At present, the quantity of raw material is not sufficient in the market. Most of the pharmaceutical industries are using substitute drugs instead of authentic drugs thereby compromising the quality of the drug too. So to prepare best quality drugs it is necessary to authenticate raw drugs as well as prepared formulations. Keeping the current trend in mind, Ashwagandha (Withania somnifera (L.) Dunal) ghrita (ghee) 9 was subjected for standardization.
MATERIALS AND METHODS:
Physico‐chemical studies like Refractive index, Specific gravity, Rancidity, Boiling point / Melting point, Acid value, Saponification value, Iodine value and HPTLC were carried out as per the WHO guidelines, 10 Ayurvedic Pharmacopoeia 11 and Indian Pharmacopoeia.12
Withania somnifera (L.) Dunal was collected from the local market of Thrissur district, Kerala state, India in the month of March 2015. The collected drug was identified and authenticated at the teaching pharmacy of Department of Dravyaguna (Ayurveda Pharmacology), SDM College of Ayurveda and Hospital, Hassan, Karnataka state, India.
The studies were done at SDM Centre for Research in Ayurveda and Allied Sciences, Kuthpady, Udupi, Karnataka state, India as per standard procedure.
Organoleptic characters like colour, odour and taste of the ghrita were documented. The study drug, Ashwagandha ghrita is shown in Fig.1.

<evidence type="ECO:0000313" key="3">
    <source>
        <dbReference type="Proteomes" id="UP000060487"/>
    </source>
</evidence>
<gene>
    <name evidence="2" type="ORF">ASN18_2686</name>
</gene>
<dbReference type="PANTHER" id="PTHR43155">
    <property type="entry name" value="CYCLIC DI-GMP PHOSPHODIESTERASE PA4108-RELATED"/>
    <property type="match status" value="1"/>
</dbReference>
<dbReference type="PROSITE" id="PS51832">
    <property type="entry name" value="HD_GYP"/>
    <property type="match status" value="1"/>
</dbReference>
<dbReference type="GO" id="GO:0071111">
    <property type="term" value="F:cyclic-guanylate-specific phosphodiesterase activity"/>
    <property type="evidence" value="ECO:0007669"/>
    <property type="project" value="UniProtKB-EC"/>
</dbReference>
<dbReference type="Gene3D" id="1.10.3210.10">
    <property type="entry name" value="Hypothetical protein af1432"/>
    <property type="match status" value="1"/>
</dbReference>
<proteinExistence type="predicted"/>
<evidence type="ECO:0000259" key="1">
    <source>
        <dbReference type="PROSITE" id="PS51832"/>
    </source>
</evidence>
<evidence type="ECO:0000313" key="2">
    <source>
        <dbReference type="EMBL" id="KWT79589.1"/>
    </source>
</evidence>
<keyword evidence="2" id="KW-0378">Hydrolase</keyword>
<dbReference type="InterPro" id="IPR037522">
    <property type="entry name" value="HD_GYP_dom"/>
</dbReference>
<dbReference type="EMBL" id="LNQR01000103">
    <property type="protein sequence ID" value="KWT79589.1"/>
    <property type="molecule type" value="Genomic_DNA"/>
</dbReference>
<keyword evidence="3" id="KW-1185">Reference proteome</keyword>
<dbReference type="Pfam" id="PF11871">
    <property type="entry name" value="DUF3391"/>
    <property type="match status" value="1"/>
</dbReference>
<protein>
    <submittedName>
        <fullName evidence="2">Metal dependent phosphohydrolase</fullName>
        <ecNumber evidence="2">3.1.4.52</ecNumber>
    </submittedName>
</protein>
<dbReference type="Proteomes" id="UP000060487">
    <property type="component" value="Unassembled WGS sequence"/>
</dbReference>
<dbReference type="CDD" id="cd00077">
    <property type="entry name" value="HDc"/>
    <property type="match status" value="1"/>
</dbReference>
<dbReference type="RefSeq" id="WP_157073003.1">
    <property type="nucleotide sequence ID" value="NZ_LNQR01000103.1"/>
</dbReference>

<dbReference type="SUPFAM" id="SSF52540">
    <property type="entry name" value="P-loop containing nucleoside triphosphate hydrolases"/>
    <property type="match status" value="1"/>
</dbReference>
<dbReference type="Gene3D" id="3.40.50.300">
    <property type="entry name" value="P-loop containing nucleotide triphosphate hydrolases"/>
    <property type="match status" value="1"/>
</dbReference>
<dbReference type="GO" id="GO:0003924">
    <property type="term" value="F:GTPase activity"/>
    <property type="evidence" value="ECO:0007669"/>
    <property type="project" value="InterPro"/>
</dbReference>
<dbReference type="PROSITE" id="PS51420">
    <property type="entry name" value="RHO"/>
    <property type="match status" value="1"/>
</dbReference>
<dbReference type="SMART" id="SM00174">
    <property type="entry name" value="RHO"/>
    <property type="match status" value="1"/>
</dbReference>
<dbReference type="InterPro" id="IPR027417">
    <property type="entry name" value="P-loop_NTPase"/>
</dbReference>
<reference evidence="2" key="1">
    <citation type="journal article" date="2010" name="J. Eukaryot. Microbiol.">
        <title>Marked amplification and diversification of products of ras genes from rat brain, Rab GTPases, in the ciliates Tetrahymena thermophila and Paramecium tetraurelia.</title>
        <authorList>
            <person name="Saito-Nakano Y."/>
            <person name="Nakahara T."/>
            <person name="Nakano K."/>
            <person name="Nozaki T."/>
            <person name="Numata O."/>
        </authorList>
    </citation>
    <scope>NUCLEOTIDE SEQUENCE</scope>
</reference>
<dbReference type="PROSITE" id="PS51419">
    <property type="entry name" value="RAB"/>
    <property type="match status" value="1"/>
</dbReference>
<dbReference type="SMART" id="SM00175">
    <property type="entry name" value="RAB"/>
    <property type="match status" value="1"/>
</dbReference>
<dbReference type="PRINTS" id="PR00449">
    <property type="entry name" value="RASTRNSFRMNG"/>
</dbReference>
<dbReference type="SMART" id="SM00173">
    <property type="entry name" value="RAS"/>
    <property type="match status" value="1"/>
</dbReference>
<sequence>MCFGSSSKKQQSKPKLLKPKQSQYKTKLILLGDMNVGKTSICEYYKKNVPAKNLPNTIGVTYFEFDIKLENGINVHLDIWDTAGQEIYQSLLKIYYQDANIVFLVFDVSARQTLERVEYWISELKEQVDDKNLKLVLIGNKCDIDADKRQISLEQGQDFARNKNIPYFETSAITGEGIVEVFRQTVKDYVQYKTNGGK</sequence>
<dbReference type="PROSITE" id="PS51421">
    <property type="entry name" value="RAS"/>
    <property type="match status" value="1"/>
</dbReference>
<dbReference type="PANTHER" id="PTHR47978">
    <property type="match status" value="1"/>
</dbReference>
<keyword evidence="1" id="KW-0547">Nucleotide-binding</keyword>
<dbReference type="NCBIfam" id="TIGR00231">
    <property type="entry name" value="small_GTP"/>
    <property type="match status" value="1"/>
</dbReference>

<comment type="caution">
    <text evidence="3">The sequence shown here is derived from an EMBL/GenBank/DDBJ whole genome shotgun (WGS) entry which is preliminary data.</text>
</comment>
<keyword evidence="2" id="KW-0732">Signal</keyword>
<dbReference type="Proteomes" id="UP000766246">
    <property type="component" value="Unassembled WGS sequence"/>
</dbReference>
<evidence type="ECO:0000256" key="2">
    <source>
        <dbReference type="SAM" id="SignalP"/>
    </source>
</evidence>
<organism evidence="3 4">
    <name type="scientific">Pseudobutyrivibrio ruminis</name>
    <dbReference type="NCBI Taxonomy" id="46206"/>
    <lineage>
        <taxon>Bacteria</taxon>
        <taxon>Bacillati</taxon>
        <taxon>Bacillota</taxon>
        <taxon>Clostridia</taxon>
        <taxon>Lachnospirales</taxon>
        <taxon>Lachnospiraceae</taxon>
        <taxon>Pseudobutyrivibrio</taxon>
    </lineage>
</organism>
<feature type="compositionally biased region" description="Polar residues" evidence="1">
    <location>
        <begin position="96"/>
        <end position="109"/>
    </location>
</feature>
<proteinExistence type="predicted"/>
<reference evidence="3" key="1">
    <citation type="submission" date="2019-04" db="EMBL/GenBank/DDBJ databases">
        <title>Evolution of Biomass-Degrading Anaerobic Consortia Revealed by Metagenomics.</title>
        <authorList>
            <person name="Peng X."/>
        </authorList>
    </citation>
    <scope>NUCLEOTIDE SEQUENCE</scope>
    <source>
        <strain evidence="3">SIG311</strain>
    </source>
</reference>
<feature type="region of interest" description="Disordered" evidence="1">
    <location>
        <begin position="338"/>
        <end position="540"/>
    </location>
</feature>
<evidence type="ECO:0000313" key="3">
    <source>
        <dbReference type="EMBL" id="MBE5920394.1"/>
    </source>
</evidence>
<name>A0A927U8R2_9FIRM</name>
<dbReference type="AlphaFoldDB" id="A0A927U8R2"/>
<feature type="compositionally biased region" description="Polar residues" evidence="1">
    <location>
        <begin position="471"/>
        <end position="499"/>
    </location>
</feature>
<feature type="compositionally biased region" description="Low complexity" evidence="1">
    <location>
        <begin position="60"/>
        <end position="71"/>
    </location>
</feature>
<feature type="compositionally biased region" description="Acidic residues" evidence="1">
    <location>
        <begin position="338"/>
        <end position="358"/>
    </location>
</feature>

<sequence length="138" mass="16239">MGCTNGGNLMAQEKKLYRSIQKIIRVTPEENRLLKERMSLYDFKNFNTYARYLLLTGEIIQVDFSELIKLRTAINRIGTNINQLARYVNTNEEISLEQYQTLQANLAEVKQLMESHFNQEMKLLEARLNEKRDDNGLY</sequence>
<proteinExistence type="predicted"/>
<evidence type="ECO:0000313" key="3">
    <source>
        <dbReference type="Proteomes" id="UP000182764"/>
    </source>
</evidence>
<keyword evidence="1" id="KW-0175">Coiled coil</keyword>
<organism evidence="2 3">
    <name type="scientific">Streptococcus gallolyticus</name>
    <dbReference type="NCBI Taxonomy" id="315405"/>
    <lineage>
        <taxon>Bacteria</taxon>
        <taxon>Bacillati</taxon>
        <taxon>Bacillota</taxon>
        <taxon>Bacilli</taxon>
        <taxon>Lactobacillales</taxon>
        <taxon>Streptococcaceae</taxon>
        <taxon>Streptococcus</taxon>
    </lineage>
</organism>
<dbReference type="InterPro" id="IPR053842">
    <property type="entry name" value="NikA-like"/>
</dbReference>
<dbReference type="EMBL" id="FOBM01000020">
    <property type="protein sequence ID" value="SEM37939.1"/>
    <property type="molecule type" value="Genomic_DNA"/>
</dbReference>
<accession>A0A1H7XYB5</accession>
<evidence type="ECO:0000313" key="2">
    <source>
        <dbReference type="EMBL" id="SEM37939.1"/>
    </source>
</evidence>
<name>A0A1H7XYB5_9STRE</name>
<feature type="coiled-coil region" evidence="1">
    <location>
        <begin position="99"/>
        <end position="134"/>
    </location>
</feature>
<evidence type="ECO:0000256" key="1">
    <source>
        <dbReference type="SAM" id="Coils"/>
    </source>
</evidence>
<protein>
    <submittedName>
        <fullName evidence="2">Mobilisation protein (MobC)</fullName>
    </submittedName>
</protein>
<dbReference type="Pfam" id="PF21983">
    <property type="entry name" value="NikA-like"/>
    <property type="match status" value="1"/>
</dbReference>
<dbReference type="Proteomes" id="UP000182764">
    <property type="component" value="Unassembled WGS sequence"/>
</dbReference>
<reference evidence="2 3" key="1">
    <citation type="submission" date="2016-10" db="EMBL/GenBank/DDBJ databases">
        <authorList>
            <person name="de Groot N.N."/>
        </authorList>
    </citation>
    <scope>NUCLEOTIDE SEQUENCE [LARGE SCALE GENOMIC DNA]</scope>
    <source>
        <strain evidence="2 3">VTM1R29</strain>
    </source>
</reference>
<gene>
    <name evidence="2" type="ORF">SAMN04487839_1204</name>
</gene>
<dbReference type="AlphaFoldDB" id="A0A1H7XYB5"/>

FIG. 1: ASHWAGANDHA GHRITA
Placed a drop of water on the prism and adjusted the drive knob in such a way that the boundary line intersects the separatrix exactly at the centre. Noted the reading. Distilled water has a refractive index of 1.3325 at 25˚C. The difference between the reading and 1.3325 gives the error of the instrument. If the reading is less than 1.3325, the error is minus (-) then the correction is plus (+) if the reading is more, the error is plus (+) and the correction is minus (-). Refractive index of oil is determined using 1 drop of the sample. The correction if any should be applied to the measured reading to get the accurate refractive index. Refractive index of the test samples were measured at 28˚C.
Cleaned a specific gravity bottle by shaking with acetone and then with ether. Dried the bottle and noted the weight. Cooled the sample solution to room Temperature. Carefully filled the specific gravity bottle with the test liquid, inserted the stopper and removed the surplus liquid. Noted the weight. Repeated the procedure using distilled water in place of sample solution.
- Rancidity test:
1ml of melted fat was mixed with 1ml of conc. Hcl and 1ml of 1% solution of phloroglucinol in diethyl ether and then mixed thoroughly with the fat acid mixture. A pink color indicates that the fat is slightly oxidized while a red color indicates that the fat is definitely oxidized.
- Determination of Acid value: